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(143:00; Inside Out Music)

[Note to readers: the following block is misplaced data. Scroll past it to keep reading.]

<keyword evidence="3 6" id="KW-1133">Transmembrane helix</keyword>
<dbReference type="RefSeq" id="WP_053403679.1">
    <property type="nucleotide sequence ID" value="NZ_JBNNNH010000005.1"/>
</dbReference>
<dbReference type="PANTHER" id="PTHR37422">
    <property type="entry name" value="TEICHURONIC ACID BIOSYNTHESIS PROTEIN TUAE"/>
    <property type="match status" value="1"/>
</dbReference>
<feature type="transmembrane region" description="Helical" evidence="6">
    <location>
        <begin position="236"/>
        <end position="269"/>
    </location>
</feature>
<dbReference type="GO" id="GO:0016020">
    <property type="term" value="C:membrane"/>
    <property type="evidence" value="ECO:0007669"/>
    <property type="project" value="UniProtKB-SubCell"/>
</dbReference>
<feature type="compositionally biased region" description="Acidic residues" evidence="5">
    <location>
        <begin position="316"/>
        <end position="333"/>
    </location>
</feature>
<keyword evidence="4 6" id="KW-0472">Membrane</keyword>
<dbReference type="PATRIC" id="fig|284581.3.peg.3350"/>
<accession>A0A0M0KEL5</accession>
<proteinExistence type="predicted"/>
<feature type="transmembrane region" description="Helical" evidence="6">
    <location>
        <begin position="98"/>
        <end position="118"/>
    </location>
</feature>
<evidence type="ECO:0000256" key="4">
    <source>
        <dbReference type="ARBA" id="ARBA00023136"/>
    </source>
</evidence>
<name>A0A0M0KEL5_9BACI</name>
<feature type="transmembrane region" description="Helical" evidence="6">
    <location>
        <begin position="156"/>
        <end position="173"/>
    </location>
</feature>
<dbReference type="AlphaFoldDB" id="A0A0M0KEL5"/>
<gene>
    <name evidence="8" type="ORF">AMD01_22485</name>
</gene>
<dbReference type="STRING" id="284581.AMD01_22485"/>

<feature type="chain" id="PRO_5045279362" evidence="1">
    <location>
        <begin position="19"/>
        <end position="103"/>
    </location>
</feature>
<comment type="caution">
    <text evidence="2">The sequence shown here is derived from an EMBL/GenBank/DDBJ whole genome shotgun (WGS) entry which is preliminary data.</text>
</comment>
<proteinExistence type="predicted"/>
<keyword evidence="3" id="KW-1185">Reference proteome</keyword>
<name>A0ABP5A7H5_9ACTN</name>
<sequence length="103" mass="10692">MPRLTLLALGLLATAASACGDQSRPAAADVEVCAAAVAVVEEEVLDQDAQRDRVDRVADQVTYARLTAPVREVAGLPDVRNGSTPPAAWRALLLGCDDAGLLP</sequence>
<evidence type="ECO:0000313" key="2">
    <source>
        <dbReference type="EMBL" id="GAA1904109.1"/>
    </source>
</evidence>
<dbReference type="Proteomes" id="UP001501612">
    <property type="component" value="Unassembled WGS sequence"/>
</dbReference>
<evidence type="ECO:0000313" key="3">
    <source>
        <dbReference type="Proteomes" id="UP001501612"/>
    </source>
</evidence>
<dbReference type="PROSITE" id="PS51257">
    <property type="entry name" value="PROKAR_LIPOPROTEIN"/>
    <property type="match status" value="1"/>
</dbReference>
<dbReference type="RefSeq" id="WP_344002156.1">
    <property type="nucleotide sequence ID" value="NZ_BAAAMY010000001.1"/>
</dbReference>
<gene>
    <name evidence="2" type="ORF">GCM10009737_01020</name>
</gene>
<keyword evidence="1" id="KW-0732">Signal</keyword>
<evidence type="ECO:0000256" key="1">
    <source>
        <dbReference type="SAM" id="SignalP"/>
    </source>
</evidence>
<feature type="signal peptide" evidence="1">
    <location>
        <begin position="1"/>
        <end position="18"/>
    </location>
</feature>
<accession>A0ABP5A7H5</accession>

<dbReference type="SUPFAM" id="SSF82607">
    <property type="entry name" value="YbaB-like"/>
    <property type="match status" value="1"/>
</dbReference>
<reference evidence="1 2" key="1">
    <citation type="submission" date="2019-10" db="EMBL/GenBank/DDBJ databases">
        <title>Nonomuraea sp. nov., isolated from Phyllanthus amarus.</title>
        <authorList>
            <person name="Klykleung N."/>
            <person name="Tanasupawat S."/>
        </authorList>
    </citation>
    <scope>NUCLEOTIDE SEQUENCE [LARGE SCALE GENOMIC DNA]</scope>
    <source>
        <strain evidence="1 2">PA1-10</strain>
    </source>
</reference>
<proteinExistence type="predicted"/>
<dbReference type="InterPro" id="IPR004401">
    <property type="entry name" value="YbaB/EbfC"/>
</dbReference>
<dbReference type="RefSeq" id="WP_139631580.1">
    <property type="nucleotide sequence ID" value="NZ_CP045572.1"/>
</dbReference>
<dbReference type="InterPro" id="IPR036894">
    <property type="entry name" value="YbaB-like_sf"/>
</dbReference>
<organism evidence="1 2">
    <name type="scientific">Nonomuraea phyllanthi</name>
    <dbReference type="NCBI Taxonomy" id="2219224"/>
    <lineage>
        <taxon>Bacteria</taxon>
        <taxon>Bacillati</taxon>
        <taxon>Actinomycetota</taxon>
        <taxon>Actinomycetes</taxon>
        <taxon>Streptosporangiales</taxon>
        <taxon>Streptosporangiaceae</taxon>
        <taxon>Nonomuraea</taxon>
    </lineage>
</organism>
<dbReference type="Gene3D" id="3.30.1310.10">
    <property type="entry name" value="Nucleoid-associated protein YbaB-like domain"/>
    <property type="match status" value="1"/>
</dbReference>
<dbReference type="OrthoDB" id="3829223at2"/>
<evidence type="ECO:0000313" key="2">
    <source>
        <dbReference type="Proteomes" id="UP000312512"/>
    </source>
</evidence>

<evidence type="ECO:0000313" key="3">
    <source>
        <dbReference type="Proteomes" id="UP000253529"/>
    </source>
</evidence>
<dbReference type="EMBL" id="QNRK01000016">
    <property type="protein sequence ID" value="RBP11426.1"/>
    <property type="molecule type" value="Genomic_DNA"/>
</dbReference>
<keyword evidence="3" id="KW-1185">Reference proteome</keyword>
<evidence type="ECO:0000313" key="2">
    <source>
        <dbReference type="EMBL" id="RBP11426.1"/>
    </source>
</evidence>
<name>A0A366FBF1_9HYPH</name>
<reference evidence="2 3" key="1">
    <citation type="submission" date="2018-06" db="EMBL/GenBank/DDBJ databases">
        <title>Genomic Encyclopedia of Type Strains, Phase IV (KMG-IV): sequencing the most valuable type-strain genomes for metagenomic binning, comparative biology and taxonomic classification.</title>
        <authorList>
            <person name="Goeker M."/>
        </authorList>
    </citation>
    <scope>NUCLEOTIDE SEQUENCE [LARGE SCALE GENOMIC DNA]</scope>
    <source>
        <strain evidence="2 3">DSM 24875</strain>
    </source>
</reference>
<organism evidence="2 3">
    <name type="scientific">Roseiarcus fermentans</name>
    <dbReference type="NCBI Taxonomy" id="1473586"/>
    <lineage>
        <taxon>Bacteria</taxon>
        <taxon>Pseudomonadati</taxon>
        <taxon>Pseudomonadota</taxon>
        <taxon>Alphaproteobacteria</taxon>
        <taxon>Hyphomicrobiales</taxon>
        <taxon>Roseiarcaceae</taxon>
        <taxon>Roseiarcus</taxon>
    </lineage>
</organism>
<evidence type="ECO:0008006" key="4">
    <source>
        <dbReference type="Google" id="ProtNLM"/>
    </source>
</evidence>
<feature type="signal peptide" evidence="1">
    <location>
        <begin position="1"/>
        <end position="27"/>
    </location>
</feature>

Apparently, Andy Tillison has dreamed of releasing a triple live album since he was a kid, and he has now achieved just that with this, which includes recordings from 2004-2017 and if you have the CDs (which contain two more tracks) then it lasts an astonishing 2:23. Included in its entirety is the 2004 ‘Pyramids And Stars’ concert in Germany featuring the “Roine Stolt" line-up of The Tangent playing its way through the majority of the debut ‘Music That Died Alone’ album along with (then) new material from their second album ‘The World That We Drive Through’, although Guy Manning is not involved for some reason. Added to that, there are tracks from the ‘COMM’ era line-up of the band at a concert in the UK - plus music recorded in the USA in 2017 by the band's current line-up. These originally appeared on the ‘Southend On Sea’ and ‘Hotel Cantaffordit’ fan releases respectively. I first came across Andy more than 25 years ago when he was a young Hamill-infatuated progger with Parallel or 90 Degrees, and over the years I have followed his career with interest as he is a musician who always follows what he wants to do, and who he wants to do it with, and the result is always fascinating. With material from the first album all the way through the career up to this point, it is interesting to hear Andy is at the heart of everything, and that there are different line-ups involved does not really matter, as realistically it is all about him. If he wants to sing “Lucky Man” and get the crowd singing along with him then that’s fine, and if he wants to put in a snippet of “Do It Again” in another song then that is fine as well. They can be sentimental, or they can blast in an almost neo prog manner on “A Spark In The Aether”, always with a multi-layered approach which is guaranteed to keep any progger smiling throughout. Of course, there are epics, and the twin keyboard approach for the earlier material allows the band to do things the later line-ups cannot, and there is an exuberance throughout this which is hard to match. There is a spark here which does not always come through on studio recordings, and the result is music which is a wonderful introduction to one of our great prog bands/composers, as Andy continues to drive them on to create moments of real magic.
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